Vancouver in Canada is turning some of its areas into cycling and walking only. And in Winnipeg, streets are being restricted to cycling and walking. In Calgary, traffic lanes are being re allocated to cycling as well.

Sidney, Perth and Adelaide in Australia, as well as Chapel Hill in the US and Calgary in Canada are among many cities that made pedestrian crossings automatic in order for people not to have to press a button and therefore touch something which potentially has a virus on.

Paris and Madrid are preparing a long-term strategy and analyzing how to support bicycles further as the first or premier mean of transportation after the lockdown.

Australia re opened its bike shops recently, and so did Germany.

In countries like Denmark or the Netherlands or Britain, bike repair shops and bike shops were deemed essential services and never closed.

And finally, Milan in Italy is implementing an extraordinary plan to boost walking and cycling after the lock down eases. So that’s temporary cycle lanes that may turn into permanent ones, new widened pavements, pedestrian and cyclist priority streets, reduced speed limits in the city centre, the full Monty basically. And that’s across at least 35 kilometers.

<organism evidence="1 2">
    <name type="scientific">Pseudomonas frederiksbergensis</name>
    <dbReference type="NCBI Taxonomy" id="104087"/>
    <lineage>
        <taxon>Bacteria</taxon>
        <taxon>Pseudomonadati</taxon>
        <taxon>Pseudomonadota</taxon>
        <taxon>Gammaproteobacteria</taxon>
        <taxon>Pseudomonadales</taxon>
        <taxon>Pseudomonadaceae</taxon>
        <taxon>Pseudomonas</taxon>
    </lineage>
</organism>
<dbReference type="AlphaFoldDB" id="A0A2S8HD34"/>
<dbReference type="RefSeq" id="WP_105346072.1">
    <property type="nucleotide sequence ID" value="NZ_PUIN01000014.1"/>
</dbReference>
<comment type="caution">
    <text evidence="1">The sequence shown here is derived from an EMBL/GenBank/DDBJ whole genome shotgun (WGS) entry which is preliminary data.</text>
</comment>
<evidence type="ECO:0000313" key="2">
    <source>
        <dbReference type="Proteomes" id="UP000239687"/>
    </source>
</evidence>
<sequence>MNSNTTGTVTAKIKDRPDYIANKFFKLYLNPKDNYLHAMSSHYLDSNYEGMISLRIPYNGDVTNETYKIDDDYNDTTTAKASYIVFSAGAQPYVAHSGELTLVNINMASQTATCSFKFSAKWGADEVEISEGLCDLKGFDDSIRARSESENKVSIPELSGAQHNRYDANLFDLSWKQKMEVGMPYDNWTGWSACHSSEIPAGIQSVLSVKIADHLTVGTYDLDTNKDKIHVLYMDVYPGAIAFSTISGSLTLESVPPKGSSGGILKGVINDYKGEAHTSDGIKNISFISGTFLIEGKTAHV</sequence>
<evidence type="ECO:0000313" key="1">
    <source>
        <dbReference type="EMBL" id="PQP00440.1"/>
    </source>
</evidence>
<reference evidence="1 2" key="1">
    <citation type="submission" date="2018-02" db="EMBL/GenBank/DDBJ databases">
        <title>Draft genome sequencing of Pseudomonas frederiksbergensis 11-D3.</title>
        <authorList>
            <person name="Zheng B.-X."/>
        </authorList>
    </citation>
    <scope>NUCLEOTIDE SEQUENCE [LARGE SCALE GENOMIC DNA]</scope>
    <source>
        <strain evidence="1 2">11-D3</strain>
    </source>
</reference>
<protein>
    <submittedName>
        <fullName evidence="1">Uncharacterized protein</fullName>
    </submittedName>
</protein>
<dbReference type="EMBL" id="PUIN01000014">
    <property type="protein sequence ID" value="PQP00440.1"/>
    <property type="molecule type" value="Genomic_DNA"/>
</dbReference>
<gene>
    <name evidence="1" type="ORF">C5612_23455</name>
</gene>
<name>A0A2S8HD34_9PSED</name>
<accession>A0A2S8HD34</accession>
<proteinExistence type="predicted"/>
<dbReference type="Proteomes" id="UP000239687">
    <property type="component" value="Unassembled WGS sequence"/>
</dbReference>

So, in no particular order, bicycles are on their way to take over Vancouver, Budapest, Mexico City, Berlin, Bogota, Milan, Brussels, Philadelphia, Minneapolis, Denver, Oakland, Vancouver, Winnipeg, Paris and Madrid. In my mind, there’s no question that many other cities will wake up soon. Tokyo, Singapore, Sydney, Perth, Adelaide, London, hopefully Sao Paulo, Rio de Janeiro.

Many of them will become far more friendly to bicycles because they will wake up to the fact that in our arsenal of antivirus weapons the humble and simple and cheap and clean bicycle is a critical secret weapon.